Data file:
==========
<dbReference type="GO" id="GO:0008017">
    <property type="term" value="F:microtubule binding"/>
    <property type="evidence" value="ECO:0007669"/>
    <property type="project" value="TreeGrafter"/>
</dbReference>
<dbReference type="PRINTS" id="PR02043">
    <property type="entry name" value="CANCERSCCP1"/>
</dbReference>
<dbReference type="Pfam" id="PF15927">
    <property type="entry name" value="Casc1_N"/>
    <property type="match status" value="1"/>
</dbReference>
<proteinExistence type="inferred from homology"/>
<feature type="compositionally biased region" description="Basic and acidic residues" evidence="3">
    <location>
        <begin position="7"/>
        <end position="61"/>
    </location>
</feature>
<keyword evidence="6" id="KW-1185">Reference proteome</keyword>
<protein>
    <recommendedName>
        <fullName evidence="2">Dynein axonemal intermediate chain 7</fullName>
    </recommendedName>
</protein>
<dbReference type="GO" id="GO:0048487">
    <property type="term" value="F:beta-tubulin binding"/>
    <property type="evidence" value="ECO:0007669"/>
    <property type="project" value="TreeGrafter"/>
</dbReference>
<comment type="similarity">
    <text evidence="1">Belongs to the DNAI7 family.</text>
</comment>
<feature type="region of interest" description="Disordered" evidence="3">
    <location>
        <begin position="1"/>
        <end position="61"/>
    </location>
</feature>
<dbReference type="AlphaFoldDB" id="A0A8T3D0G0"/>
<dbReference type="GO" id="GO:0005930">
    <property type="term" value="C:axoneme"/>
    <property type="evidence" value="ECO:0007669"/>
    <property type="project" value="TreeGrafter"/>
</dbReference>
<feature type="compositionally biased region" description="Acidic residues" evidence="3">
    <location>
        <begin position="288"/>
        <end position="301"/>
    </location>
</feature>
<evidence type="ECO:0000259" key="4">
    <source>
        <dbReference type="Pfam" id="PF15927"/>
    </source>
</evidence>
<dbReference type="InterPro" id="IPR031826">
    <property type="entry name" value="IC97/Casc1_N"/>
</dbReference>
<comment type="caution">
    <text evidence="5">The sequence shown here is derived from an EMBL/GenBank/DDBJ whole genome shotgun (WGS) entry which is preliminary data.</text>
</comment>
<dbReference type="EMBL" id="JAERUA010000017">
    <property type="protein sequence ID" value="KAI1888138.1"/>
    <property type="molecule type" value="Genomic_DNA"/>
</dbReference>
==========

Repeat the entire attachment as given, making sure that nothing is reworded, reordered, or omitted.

<dbReference type="GO" id="GO:0008017">
    <property type="term" value="F:microtubule binding"/>
    <property type="evidence" value="ECO:0007669"/>
    <property type="project" value="TreeGrafter"/>
</dbReference>
<dbReference type="PRINTS" id="PR02043">
    <property type="entry name" value="CANCERSCCP1"/>
</dbReference>
<dbReference type="Pfam" id="PF15927">
    <property type="entry name" value="Casc1_N"/>
    <property type="match status" value="1"/>
</dbReference>
<proteinExistence type="inferred from homology"/>
<feature type="compositionally biased region" description="Basic and acidic residues" evidence="3">
    <location>
        <begin position="7"/>
        <end position="61"/>
    </location>
</feature>
<keyword evidence="6" id="KW-1185">Reference proteome</keyword>
<protein>
    <recommendedName>
        <fullName evidence="2">Dynein axonemal intermediate chain 7</fullName>
    </recommendedName>
</protein>
<dbReference type="GO" id="GO:0048487">
    <property type="term" value="F:beta-tubulin binding"/>
    <property type="evidence" value="ECO:0007669"/>
    <property type="project" value="TreeGrafter"/>
</dbReference>
<comment type="similarity">
    <text evidence="1">Belongs to the DNAI7 family.</text>
</comment>
<feature type="region of interest" description="Disordered" evidence="3">
    <location>
        <begin position="1"/>
        <end position="61"/>
    </location>
</feature>
<dbReference type="AlphaFoldDB" id="A0A8T3D0G0"/>
<dbReference type="GO" id="GO:0005930">
    <property type="term" value="C:axoneme"/>
    <property type="evidence" value="ECO:0007669"/>
    <property type="project" value="TreeGrafter"/>
</dbReference>
<feature type="compositionally biased region" description="Acidic residues" evidence="3">
    <location>
        <begin position="288"/>
        <end position="301"/>
    </location>
</feature>
<evidence type="ECO:0000259" key="4">
    <source>
        <dbReference type="Pfam" id="PF15927"/>
    </source>
</evidence>
<dbReference type="InterPro" id="IPR031826">
    <property type="entry name" value="IC97/Casc1_N"/>
</dbReference>
<comment type="caution">
    <text evidence="5">The sequence shown here is derived from an EMBL/GenBank/DDBJ whole genome shotgun (WGS) entry which is preliminary data.</text>
</comment>
<dbReference type="EMBL" id="JAERUA010000017">
    <property type="protein sequence ID" value="KAI1888138.1"/>
    <property type="molecule type" value="Genomic_DNA"/>
</dbReference>